Waycross’s worry: Has industrial pollution given our kids cancer?

Cristy Rice wants to know what caused her daughter’s cancer.

She’s reeling as any parent would with a child’s life-or-death struggle. But she’s also astounded that a rare form of the disease struck not only her teenager in June, but also other children in the same southeast Georgia region during the same summer.

It’s “mind-blowing,’’ said Rice, who lives in Waycross. “It’s outrageous.”

But is it environmental? The four childhood cancer diagnoses in Waycross and in neighboring Brantley County have reignited fears among residents that pollutants might be harming their health.

The affected children range in age from 2 to 14. Rice’s daughter Lexi is one of three diagnosed with rhabdomyosarcoma, a cancer that forms in the body’s soft tissues. It produces just 350 new cases each year in the United States.

The fourth child has Ewing sarcoma, a type of cancer that occurs most often in and around the bones. It affects roughly one in 1 million Americans each year, although the rate is somewhat higher for children, according to the National Cancer Institute.

Health experts have said the two types of sarcomas have no known environmental causes. Still, folks in Waycross can’t help but wonder. The 14,000 or so residents of the only incorporated community in Ware County, which sits on the Florida line, know their city has a history of problems with industrial contamination.

Having three rhabdomyosarcoma diagnoses in such a relatively small area is unusual, said Dr. Patrick O’Neal, director of health protection for the state Department of Public Health. The agency is investigating the cases “with great intensity,” he said.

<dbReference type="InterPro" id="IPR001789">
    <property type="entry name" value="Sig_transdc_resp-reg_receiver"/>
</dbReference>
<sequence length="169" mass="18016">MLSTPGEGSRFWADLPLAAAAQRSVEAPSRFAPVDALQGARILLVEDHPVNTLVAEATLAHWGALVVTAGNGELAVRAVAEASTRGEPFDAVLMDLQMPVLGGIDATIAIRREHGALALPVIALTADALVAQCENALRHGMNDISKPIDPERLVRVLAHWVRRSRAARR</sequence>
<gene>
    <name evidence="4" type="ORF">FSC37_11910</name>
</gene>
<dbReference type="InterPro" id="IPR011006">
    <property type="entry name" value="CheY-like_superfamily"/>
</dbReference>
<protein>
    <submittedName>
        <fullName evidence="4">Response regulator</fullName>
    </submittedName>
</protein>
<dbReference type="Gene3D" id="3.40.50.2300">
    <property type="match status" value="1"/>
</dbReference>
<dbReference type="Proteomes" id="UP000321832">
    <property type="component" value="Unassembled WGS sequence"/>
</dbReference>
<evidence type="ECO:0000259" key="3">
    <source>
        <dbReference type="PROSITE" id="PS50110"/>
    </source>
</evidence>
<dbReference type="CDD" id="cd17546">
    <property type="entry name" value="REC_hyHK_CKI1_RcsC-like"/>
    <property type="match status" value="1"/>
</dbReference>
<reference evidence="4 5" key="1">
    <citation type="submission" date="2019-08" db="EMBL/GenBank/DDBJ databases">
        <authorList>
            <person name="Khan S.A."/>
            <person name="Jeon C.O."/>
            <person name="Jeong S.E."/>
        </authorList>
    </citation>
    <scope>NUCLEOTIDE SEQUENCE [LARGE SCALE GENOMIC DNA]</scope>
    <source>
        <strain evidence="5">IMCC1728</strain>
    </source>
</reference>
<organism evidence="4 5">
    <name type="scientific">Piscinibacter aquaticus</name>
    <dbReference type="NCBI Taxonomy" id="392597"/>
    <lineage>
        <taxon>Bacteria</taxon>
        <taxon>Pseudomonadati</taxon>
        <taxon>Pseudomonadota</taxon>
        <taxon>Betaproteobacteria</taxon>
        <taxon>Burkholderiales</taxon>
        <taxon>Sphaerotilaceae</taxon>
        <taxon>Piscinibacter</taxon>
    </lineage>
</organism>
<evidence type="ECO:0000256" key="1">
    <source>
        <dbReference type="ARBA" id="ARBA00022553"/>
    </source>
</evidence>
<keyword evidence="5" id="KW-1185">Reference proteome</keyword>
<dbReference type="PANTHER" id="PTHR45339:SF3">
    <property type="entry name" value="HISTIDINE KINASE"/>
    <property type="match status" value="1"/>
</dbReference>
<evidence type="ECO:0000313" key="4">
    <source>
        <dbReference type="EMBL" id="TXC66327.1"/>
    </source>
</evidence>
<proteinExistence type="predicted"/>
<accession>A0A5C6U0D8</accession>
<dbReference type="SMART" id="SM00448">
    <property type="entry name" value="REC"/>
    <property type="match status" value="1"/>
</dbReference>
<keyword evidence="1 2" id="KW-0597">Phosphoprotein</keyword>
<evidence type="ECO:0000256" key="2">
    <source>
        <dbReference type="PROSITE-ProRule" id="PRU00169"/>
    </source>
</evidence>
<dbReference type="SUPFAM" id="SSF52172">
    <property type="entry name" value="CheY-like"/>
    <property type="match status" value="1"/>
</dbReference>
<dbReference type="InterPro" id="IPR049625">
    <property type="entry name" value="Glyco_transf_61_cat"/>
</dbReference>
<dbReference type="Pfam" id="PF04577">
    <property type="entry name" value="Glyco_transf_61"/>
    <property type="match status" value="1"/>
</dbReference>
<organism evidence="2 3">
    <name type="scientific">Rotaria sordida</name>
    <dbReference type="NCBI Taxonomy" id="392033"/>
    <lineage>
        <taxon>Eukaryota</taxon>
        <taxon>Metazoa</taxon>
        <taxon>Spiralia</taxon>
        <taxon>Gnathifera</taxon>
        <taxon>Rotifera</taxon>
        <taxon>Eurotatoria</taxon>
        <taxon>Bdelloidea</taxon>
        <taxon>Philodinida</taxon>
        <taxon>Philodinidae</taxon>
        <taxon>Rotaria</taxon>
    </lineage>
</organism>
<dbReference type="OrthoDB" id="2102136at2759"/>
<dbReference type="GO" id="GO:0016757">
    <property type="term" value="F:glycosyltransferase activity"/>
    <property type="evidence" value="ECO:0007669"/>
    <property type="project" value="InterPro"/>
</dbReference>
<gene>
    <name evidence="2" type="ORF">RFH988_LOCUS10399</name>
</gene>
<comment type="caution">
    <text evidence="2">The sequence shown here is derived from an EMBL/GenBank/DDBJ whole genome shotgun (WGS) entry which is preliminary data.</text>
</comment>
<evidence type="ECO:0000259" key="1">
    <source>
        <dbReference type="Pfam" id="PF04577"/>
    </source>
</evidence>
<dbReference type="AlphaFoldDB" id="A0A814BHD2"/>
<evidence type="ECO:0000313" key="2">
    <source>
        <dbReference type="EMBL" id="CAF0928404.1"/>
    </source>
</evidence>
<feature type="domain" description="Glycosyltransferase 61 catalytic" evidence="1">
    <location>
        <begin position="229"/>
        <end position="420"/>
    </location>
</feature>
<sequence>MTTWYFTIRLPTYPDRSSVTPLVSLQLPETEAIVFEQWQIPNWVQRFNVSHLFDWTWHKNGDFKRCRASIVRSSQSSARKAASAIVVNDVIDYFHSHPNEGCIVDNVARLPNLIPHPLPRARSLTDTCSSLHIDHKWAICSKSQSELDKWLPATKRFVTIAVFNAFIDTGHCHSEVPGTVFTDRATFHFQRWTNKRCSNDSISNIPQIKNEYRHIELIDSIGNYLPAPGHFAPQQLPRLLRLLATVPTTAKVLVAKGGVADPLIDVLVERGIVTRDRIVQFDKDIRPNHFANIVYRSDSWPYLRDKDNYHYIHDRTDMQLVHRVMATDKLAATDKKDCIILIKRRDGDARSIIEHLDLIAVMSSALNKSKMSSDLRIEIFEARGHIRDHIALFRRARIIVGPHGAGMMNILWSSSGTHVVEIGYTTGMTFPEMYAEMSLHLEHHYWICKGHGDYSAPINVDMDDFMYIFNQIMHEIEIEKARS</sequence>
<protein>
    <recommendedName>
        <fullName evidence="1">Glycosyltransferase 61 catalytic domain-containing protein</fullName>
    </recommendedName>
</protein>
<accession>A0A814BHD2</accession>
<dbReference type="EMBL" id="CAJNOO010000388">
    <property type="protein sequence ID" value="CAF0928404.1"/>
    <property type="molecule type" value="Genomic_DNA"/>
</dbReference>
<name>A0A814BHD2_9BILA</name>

But it remains to be seen whether the Waycross cases amount to a “cancer cluster,” defined by the Atlanta-based Centers for Disease Control and Prevention as a greater-than-expected number of cancer cases that occur within a group of people in a geographic area over a period of time. Proving a cancer cluster is difficult, because researchers must confirm that the individual cases are of the same type or derived from the same cause.


Public health officials, searching for a possible cancer link, have been looking into an industrial site that’s a sore spot for some in the community — namely, the CSX rail yard in Waycross, where contaminants include “chlorinated solvents, paint waste,’’ said Jim Brown, a state Environmental Protection Division official.

The “volatile organic compounds,” or VOCs, can cause eye, nose and throat irritation, loss of coordination, and damage to the liver, kidneys and central nervous system, according to the U.S. Environmental Protection Agency. They can also cause cancer in animals, and some are suspected or known to cause cancer in humans, the federal agency says.

But Brown, manager of the hazardous waste corrective action program at Georgia’s Environmental Protection Division, said the agency doesn’t think chemical releases at the rail yard are to blame for health problems in Waycross.